The first-term Ohioan’s portfolio is one of the most diverse in Congress. Renacci reports having significant investments in fast-food chains, consumer electronics companies, drugmakers and oil giants.
Renacci has a stake in the Lancaster, Calif.-based minor league baseball team, the JetHawks, worth $100,000 to $250,000 and loaned the Westerville, Ohio, Gordy’s Bar and Grill at least $250,000 in 2010. An investment in a Harley-Davidson dealership dropped in value from at least $500,000 in 2010 to about $4,400 in 2011.
Renacci is one of a handful of members of Congress who opted to disclose the exact value of many assets instead of reporting them within broad ranges. He listed $26,000 in Lululemon Athletica, $89,000 in McDonald’s and $281,000 in Chevron stocks, among hundreds of financial holdings.
Renacci has a line of credit of $1 million to $5 million with his primary investment manager, Raymond James and Associates.
Sen. Dianne Feinstein (D-Calif)
Feinstein’s minimum net worth dropped about $3.6 million to $41.78 million in 2011.
But the reduction is hardly something to worry about when you’re one of the wealthiest lawmakers in Congress.
Much of the apparent decline is due to a mortgage of $1 million to $5 million taken out on Feinstein’s San Francisco home in 2010. This year’s financial disclosures were the first batch that required lawmakers to disclose mortgages on personal residences that do not generate income.
The California Democrat continues to share a $5 million to $25 million investment in San Francisco’s Carlton Hotel Properties with her husband. They also own a Kauai, Hawaii, condominium valued at $1 million to $5 million. Together the properties generated $150,000 to $1.1 million in rental income in 2011.
Like many of the wealthiest lawmakers, much of Feinstein’s fortune comes from her spouse. Her husband, Richard Blum, is president and CEO of the private equity firm Blum Capital Partners LP.
Feinstein reported that Blum holds more than a dozen assets valued at $1 million or more, including investment partnerships, limited liability corporations and a stake in OZ Fitness, a health club chain in Washington state.
Assets held independently by spouses do not need to be delineated beyond $1 million on the Senate disclosure forms, so Feinstein’s true wealth could be far more than what appears on paper.
Sen. Frank Lautenberg (D-N.J.)
Lautenberg’s minimum net worth rose about $2 million in 2011, to $56.8 million.
The New Jersey senator co-founded Automatic Data Processing, the payroll processing company known as ADP, and received retirement income from the company of almost $185,000 during the period covered by his most recent filing.
Lautenberg and his wife, Bonnie Englebardt, have extensive real estate holdings.
There is a condo in Vail, Colo., with a reported value of $500,000 to $1 million as well as commercial real estate in Norwalk, Conn., and Sunrise, Fla., worth at least $1 million combined. And Englebardt has at least 12 real estate investments valued at $1 million or more.
Since a senator’s spousal assets worth more than $1 million fall into a broad category of “over $1 million,” Lautenberg’s true minimum net worth could be far greater than reported.
Lautenberg also has two blind trusts: one valued at $5 million to $25 million and the other at $1 million to $5 million.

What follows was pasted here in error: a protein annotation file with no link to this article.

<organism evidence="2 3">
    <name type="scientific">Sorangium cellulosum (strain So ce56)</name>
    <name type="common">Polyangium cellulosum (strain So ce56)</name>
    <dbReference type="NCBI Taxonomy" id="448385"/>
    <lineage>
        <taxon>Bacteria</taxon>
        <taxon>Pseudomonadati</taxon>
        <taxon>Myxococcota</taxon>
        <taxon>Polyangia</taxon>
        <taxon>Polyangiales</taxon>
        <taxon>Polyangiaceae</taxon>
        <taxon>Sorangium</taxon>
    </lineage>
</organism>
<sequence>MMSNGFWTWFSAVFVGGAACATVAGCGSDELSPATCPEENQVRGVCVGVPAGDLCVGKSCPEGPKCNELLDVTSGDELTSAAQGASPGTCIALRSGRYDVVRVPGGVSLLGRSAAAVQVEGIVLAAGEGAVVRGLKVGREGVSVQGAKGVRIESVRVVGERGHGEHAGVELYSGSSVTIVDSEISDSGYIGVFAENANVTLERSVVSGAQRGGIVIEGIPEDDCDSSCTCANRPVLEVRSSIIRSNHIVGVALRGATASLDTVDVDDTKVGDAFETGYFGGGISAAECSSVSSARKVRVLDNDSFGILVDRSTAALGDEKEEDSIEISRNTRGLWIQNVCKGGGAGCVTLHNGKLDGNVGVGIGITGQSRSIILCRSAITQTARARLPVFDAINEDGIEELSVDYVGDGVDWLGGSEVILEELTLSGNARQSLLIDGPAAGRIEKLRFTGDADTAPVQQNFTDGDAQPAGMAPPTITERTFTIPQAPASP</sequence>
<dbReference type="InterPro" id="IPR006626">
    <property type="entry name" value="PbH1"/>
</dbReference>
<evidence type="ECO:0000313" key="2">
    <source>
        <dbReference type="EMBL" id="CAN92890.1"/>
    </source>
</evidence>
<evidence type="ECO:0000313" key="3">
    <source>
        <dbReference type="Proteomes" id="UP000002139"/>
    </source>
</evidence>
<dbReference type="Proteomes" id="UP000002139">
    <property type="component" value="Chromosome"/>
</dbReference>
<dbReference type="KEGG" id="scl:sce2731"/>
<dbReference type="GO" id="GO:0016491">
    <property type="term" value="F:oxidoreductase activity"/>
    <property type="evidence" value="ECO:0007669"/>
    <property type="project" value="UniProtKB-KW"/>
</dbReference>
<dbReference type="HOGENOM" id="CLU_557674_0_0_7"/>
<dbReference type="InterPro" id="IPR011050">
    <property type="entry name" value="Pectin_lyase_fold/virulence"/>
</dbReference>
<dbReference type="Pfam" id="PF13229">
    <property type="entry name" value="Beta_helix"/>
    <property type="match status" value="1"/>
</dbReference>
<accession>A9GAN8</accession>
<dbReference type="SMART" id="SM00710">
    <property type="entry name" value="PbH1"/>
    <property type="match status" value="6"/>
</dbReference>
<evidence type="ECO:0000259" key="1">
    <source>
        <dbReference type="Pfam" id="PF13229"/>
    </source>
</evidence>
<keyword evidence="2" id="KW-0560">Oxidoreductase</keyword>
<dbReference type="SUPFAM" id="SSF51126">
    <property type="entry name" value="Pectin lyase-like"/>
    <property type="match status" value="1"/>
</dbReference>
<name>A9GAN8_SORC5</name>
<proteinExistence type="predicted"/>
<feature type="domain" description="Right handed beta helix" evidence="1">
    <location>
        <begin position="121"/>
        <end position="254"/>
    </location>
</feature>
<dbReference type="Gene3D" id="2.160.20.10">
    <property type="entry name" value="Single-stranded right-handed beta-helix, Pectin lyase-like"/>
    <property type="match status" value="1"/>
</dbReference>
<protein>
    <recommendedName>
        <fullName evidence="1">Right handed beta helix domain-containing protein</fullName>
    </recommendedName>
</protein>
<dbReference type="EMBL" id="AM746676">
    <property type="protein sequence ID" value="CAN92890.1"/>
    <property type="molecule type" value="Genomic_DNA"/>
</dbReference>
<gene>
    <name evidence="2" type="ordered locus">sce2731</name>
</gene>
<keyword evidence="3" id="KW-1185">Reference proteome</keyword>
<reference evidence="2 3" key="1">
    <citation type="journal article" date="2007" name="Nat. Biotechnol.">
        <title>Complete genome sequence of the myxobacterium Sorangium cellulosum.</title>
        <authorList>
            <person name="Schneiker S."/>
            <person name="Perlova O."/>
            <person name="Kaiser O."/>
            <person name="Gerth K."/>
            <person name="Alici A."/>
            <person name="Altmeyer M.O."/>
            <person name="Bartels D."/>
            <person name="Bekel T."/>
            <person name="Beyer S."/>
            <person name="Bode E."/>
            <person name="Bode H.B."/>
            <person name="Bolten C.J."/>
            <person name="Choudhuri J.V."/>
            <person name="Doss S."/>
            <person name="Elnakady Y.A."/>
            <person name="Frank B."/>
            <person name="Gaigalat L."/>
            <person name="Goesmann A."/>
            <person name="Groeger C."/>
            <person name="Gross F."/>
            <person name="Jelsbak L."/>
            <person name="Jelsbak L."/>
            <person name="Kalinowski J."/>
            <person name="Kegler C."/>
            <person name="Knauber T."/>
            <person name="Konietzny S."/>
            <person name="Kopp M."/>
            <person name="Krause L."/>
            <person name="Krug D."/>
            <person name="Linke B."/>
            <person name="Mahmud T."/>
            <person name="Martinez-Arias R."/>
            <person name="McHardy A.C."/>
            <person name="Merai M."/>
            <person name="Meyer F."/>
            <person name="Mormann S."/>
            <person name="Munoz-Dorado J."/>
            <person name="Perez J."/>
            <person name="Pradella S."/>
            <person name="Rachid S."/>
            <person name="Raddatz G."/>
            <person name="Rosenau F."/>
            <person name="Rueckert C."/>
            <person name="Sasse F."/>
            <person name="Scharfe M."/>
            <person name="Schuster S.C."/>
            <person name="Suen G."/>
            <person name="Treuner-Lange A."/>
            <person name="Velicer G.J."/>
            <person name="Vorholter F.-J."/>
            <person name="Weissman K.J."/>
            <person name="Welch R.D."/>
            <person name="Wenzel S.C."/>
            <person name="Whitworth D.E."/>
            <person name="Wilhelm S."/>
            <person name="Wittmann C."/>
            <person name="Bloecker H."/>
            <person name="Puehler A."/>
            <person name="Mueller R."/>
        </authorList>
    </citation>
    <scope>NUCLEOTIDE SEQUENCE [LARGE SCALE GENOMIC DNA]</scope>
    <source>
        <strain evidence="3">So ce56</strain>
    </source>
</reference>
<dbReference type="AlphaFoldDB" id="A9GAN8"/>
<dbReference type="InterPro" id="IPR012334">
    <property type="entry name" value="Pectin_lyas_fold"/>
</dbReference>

He reported at least $1.75 million in liabilities, including mortgages on two personal residences of at least $1.25 million combined.
Rep. Jared Polis (D-Colo.)
Polis added at least $6 million to his fortune last year to arrive at a minimum net worth of $72.09 million.
One of the congressman’s largest assets remains a blind trust that he created in 2010 that is worth $25 million to $50 million.
In addition to a diverse portfolio of stocks and funds, Polis reported having an array of real estate investments, including properties in Boulder, Colo., Denver and Florida, and sizable stakes in businesses including LifePics, a photo storing, sharing and printing service, and Symbius Medical, a home medical equipment supplier.
Polis reported having mortgages on a personal residence in Boulder and a vacation home in Berthoud, Colo. Another mortgage of at least $1 million on a property in Boulder was paid off sometime in 2011 when the home was sold, according to his most recent filing.
Polis holds dozens of positions at outside organizations, primarily venture capital funds and investment firms at which he is a full or limited partner.
Before coming to Congress, he founded an online offshoot of Blue Mountain Arts, his family’s greeting card and publishing business, and the flower sales website ProFlowers.com.
Sen. Dick Blumenthal (D-Conn.)
Like many on Roll Call’s list, much of Blumenthal’s minimum net worth of $79.11 million comes from the family of his spouse. His wife, Cynthia Blumenthal, is the daughter of New York real estate magnate Peter Malkin.
Many of Cynthia Blumenthal’s assets listed in the Peter L. Malkin Family 9 LLC are worth more than $1 million, including a real estate company in Sao Paulo, Brazil, multiple properties in midtown Manhattan and entities that leased and operated the Empire State Building.
When a senator’s spouse’s assets are worth more than $1 million, they fall into a broad category of “over $1 million” that requires no further delineation, meaning the Blumenthals’ actual wealth could be far greater.
The value of assets in family trusts that will eventually go to the Blumenthal’s dependent children were also reported in this year’s filing and included in the overall calculation of the senator’s minimum net worth.
The senator reported a single mortgage of $500,000 to $1 million as a liability.